Posted: Jul 10, 2019 By: PCLTD Member since: Aug 3, 2018
  16. PCLTD

    PCLTD UKBF Contributor Free Member

    32 4
    Starting my own brand with components would be the way forward & something I would like to do. However it would be a new company and it takes time to build this customer base up plus not an easy task designing them and finding a reliable company to manufacture the products.
    Posted: Jul 10, 2019 By: PCLTD Member since: Aug 3, 2018
  17. Financial-Modeller

    Financial-Modeller UKBF Regular Full Member

    441 124
    Why not buy a shop unit (personally, via your pension or PropCo) and lease it to your e-commerce company, then get somebody to run it on a profit-share basis, perhaps with the manager incentivised to buy shares from profits?

    You have the means/structure to do so:

    And you know people who could run it for you:

    The transfer might take more than your 12-month suggestion, but this would enable you to step down from day-to-day responsibility, receive an income until the sale is complete, and retain a residual rental income per the Property model that you are moving towards.
    Posted: Jul 10, 2019 By: Financial-Modeller Member since: Jul 3, 2012
  18. PCLTD

    PCLTD UKBF Contributor Free Member

    32 4
    Thanks for the input.

    I did look in to buying the unit we currently lease but there was a few of problems (which can be overcome):

    1 - The purchase price was too low so I would have to put it part cash and part long term loan which isn't ideal.

    2 - If we purchased the unit there was a few jobs which need doing, at the moment the electricity is ran from a pay as you go meter in the unit, its fine for us as we just use it for storage and an address so rarely there and usually just put a few pound coins in now and then but if it was a shop and was purchased it we would need to get a proper meter put in which will be a few thousand I would imagine as the current industrial meter feeding the units its about 20m away over the road.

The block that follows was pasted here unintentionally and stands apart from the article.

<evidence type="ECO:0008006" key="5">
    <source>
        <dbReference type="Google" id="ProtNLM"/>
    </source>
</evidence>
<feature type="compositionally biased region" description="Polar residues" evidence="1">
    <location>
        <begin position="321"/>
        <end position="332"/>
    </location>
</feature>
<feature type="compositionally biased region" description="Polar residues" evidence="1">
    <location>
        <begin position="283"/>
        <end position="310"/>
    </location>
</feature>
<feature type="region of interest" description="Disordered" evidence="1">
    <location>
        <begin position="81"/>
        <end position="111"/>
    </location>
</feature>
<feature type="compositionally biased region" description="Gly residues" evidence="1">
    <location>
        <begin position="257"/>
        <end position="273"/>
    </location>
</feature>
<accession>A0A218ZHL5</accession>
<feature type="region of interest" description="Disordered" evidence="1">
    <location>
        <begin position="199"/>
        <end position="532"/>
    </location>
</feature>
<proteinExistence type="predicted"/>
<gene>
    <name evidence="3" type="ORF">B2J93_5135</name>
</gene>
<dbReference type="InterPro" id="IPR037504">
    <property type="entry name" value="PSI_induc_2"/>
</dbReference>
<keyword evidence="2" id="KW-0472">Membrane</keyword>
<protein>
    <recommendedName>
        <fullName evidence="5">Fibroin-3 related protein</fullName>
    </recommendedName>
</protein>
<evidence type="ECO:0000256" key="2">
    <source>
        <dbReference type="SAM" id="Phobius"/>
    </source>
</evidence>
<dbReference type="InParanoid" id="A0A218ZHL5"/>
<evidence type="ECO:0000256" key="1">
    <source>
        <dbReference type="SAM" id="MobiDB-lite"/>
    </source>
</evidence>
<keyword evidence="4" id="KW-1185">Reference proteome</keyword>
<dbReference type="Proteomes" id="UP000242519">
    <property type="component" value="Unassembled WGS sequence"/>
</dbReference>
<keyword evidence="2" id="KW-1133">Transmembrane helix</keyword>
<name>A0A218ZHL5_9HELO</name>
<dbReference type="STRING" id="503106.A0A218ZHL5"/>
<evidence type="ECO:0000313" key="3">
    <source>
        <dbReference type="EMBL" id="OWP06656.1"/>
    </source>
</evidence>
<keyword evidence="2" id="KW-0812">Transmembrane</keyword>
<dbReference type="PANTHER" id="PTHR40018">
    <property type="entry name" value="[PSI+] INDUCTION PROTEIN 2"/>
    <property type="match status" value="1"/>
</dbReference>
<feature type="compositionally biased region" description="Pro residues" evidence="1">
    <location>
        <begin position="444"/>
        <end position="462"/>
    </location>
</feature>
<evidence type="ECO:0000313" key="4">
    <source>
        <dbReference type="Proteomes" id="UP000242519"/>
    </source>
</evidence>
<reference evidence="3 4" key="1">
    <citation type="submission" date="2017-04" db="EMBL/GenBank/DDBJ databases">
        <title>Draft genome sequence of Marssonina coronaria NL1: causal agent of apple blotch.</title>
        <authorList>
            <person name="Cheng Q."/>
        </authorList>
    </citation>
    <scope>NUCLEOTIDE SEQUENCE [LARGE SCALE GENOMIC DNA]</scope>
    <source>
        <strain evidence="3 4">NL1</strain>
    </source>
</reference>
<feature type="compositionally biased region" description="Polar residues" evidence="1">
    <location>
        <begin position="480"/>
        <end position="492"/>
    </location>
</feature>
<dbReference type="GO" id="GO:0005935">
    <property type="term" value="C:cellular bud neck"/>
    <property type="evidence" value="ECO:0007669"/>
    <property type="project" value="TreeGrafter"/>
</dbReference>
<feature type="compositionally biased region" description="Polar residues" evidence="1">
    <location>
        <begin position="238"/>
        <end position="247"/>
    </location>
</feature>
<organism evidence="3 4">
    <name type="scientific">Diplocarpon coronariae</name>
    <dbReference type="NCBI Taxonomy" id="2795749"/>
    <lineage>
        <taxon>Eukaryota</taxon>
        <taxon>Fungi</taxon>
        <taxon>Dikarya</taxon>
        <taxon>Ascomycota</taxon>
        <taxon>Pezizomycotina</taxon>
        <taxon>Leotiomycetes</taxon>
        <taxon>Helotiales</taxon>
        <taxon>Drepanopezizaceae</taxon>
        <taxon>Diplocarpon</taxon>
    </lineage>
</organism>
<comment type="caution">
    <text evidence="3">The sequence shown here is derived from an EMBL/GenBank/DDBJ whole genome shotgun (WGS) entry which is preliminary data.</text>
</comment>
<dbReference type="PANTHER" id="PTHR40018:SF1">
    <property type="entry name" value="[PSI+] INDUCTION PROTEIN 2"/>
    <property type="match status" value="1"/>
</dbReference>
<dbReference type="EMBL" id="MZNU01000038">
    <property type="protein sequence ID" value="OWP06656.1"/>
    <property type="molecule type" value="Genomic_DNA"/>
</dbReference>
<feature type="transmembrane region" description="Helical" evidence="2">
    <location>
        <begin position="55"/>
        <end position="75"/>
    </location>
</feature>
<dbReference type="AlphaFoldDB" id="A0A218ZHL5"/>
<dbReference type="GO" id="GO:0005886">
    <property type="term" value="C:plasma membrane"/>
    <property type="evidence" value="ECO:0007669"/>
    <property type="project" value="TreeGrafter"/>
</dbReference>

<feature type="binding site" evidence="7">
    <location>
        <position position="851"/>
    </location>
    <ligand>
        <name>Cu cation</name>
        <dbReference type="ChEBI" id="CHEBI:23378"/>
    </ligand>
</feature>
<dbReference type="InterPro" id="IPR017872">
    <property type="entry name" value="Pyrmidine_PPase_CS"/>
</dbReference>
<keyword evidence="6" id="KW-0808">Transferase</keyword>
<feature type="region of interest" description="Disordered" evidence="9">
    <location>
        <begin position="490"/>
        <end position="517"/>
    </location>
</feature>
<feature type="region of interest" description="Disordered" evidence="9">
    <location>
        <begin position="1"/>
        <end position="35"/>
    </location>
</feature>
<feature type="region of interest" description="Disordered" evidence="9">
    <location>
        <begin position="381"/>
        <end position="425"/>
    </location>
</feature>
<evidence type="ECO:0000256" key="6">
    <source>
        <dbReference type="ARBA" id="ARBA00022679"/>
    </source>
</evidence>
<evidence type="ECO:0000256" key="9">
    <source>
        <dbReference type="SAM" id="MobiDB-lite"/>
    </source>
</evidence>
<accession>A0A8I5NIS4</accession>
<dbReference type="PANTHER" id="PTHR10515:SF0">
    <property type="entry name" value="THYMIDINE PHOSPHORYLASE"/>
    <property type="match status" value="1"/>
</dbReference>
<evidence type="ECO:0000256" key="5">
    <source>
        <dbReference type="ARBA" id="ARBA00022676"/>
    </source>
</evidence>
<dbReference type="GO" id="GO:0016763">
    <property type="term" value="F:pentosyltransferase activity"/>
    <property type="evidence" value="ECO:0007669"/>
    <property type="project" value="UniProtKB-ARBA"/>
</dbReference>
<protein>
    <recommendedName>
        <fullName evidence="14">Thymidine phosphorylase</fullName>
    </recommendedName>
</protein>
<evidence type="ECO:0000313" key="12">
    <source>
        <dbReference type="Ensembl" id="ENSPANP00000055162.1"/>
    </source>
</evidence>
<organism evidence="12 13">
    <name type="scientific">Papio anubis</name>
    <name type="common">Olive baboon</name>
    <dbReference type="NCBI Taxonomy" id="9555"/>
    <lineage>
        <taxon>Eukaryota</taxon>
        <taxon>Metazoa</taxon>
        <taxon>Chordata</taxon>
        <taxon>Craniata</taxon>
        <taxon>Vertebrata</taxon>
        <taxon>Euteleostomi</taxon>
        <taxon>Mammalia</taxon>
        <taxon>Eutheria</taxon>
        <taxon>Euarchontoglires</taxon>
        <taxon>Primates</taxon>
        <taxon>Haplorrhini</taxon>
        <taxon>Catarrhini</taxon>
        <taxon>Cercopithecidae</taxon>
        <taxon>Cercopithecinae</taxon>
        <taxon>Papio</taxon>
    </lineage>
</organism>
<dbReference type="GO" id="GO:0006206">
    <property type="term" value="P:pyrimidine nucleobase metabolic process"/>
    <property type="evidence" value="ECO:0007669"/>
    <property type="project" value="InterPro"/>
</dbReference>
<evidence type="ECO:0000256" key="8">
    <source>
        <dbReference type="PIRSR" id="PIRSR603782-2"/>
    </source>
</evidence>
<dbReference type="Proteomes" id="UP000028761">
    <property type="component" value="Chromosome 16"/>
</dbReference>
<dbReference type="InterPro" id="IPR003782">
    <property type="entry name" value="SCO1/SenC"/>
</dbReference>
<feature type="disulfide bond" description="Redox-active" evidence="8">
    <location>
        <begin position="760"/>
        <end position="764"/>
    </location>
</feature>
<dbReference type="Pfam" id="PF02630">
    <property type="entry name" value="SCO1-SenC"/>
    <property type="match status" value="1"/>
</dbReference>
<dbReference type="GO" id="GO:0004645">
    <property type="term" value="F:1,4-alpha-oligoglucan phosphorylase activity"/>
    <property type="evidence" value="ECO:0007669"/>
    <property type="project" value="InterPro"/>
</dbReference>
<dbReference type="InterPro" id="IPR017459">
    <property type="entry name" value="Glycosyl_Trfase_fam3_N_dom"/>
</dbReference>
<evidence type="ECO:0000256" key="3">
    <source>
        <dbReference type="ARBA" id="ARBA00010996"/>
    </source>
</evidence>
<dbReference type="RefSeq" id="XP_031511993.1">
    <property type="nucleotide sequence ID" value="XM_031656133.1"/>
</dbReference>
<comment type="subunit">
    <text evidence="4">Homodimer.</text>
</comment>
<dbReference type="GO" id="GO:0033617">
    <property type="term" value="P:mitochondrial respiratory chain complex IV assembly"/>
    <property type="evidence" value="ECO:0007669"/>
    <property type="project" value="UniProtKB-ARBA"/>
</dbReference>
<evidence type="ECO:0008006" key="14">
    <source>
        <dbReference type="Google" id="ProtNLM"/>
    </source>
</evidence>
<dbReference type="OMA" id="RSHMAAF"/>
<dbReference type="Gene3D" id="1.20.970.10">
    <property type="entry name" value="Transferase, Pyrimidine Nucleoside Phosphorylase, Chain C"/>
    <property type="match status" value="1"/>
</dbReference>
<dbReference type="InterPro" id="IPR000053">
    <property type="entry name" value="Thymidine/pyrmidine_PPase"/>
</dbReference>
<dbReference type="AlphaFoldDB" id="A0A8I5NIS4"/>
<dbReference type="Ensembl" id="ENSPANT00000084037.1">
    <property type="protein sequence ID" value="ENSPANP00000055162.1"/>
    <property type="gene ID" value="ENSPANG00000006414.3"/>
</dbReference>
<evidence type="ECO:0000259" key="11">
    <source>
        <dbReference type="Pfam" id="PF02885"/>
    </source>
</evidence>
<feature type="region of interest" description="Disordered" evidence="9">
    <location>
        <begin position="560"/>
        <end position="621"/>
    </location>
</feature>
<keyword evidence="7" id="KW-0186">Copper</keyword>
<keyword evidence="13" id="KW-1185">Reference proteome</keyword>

3 - The money I was going to use as a deposit on the unit mortgage would be better spent on a residential BTL property for a higher yield. Its not to say I wouldn't buy the unit and do the above but I would need a solid plan before putting money in to the above as it wont come cheap. Failing that I could look elsewhere for a unit as we can work from anywhere to be honest, we dont need to be in this location/town.
    Posted: Jul 10, 2019 By: PCLTD Member since: Aug 3, 2018
  19. Financial-Modeller

    Financial-Modeller UKBF Regular Full Member

    441 124
    At the risk of going off topic, you seem to finding problems rather than solutions.

    Responding to your points in order:

    1. too low? surely most property is purchased with a combination of cash and debt - unsure what you mean?

    2. reflect the cost of upgrading the meter in your offer price.

    3. structure the lease (you will effectively be in the unique position of being on both sides of the agreement) to provide the net risk-adjusted return that you want. This could be above or below the target net return from residential BTL, and might provide a return that is less-closely-correllated to a BTL portfolio.

    In any case, why buy the space that you currently lease if (as you say in your first post) its currently not needed? Buy a space that is fit for the purpose of running the business going forward; perhaps in consultation from your new manager. There might even be a deal to be done buying premises that your new manager currently occupies or aspires to occupy.
    Posted: Jul 10, 2019 By: Financial-Modeller Member since: Jul 3, 2012

    MY OFFICE IN CHINA UKBF Big Shot Full Member

    4,358 883
    Start with accessories:

    Cycling clothing

    Cycling Shoes


    Water rucksacks

    LED rucksacks

    Stainless Steel water bottles

    Fingerprint Locks

    Phone holders

    Bike bags

    The list is endless . . . .

    Start with one product with your brand.
    Posted: Jul 10, 2019 By: MY OFFICE IN CHINA Member since: Nov 16, 2011